Muskhog Spring is a spot most know nothing about, even those who have been to the park many times. This is likely due to several reasons, including the location of the spring itself.

Tucked in the confines of the northeastern reaches of the Tornillo Basin, its singular notation from afar is a reddish orange ridge flaring up amid the beigish, nearly bare earth tones of Boquillas flagstone. When the eye sweeps across the basin, this ridge is one of the few natural formations giving cause for a closer look.

But that second look probably only occurs once for every ten thousand pairs of wandering eyes.

Coming in from the west or the south, this is the landmark you look for. But do not be hasty while sojourning along, as this terrain has history from eons ago still untold. The Tornillo Basin and the Tres Negritas region of the park is a wealth of fossilized knowledge, and many a scientific find from time immemorial has occurred here.

Beyond stumbling across such a possible discovery is the odd beauty of the landscape itself. The greenish hues of yucca, mesquite and clumps of wild grasses collide with dark hued piles of volcanic rock, which in turn stand out against sunbaked soil and sand overlooked by a crystal blue sky.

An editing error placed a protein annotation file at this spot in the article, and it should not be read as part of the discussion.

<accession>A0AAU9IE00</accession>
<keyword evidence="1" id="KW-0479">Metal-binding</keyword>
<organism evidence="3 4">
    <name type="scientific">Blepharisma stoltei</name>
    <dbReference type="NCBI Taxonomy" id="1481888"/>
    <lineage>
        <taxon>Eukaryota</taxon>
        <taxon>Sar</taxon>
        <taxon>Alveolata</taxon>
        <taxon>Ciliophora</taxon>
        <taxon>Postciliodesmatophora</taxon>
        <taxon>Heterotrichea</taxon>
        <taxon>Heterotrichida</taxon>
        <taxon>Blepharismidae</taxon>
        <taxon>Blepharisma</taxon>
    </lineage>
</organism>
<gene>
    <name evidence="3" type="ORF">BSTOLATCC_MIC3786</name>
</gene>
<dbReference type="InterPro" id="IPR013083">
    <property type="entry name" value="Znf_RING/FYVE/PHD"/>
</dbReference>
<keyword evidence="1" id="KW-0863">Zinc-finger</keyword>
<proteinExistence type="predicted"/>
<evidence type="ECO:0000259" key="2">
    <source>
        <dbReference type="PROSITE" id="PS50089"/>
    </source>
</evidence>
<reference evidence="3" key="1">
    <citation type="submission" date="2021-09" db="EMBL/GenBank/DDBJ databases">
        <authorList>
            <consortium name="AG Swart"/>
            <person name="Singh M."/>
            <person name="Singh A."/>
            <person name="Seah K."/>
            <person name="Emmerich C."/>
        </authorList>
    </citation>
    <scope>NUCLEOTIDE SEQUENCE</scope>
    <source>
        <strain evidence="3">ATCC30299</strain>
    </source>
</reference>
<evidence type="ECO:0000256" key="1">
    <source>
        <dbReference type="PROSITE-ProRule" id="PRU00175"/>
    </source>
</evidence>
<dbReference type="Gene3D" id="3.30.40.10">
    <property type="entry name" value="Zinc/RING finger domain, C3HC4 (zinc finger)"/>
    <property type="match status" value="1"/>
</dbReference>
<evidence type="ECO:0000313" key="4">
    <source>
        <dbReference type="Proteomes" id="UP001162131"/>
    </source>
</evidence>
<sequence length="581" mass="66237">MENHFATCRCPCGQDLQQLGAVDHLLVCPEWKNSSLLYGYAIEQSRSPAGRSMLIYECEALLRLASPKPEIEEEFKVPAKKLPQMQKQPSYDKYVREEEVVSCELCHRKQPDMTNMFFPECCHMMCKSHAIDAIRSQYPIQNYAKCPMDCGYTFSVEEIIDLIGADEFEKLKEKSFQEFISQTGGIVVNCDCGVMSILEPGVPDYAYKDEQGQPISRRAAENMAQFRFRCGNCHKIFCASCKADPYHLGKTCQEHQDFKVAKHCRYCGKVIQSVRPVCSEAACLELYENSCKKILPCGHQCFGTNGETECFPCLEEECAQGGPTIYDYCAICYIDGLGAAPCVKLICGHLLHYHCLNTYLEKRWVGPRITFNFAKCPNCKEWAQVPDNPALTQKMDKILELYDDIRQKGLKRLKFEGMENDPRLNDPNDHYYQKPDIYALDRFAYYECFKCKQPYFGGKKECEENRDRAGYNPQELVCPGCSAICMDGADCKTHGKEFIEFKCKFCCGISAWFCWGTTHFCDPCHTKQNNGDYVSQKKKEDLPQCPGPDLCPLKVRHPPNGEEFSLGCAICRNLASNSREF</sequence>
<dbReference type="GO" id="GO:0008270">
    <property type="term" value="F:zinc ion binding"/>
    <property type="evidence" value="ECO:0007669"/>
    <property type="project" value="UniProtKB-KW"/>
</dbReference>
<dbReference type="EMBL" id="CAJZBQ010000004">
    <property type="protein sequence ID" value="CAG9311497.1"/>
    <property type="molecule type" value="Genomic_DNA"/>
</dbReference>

Once near the small canyon for the spring, the world around changes again dramatically. With a near solid floor of blueish sheets of stone running for hundreds of yards, this canyon and attending feeds and pour offs is one of at least a half dozen coming together in the immediate area.

Each has its own tales to tell, and each combine to form a fascinating mosaic gathered together by Javelina Wash, which begins in the uppermost slopes of the Deadhorse Mountains. The main run for this wash runs through the canyon where Muskhog Spring is situated.

This is a very old place when it comes to human habitation, witnessed by the dozens of mortars and metates burrowed into that blue rock floor. Many are quite large compared to those found in other locations, both in width and depth. So ancient many have a trailing lip imprinted on the downstream side, formed by centuries of rushing water from flash floods.

Off to one side is a cave angled into the canyon wall, an oddity in itself as the shelter possesses a natural chimney. This anomaly has been put to use by mankind of all cultures and purposes, and the ceiling blackened by the smoke of at least a thousand campfires.

Beyond the canyon mouth are other signs of more recent human activity. There is a still robust rock corral, fashioned from the surrounding Boquillas flagstone. The walls stand strong against the encroaching desert, though the wire gap has fallen and rusts away serenely. Same for what is left of a nearby dwelling, along with metal water pipes disfigured by time and rushing water.

Perhaps that one word above is the best descriptor of all: Serene. Man has come, man has challenged, man has lived here and now man has gone away.

But the desert remains, serene and at rest.

God bless to all,


Ben H. English
Alpine, Texas
USMC: 1976-1983
THP: 1986-2008
HS Teacher: 2008-2010
Author 2017-Present
Facebook: Ben H. English
‘Graying but still game’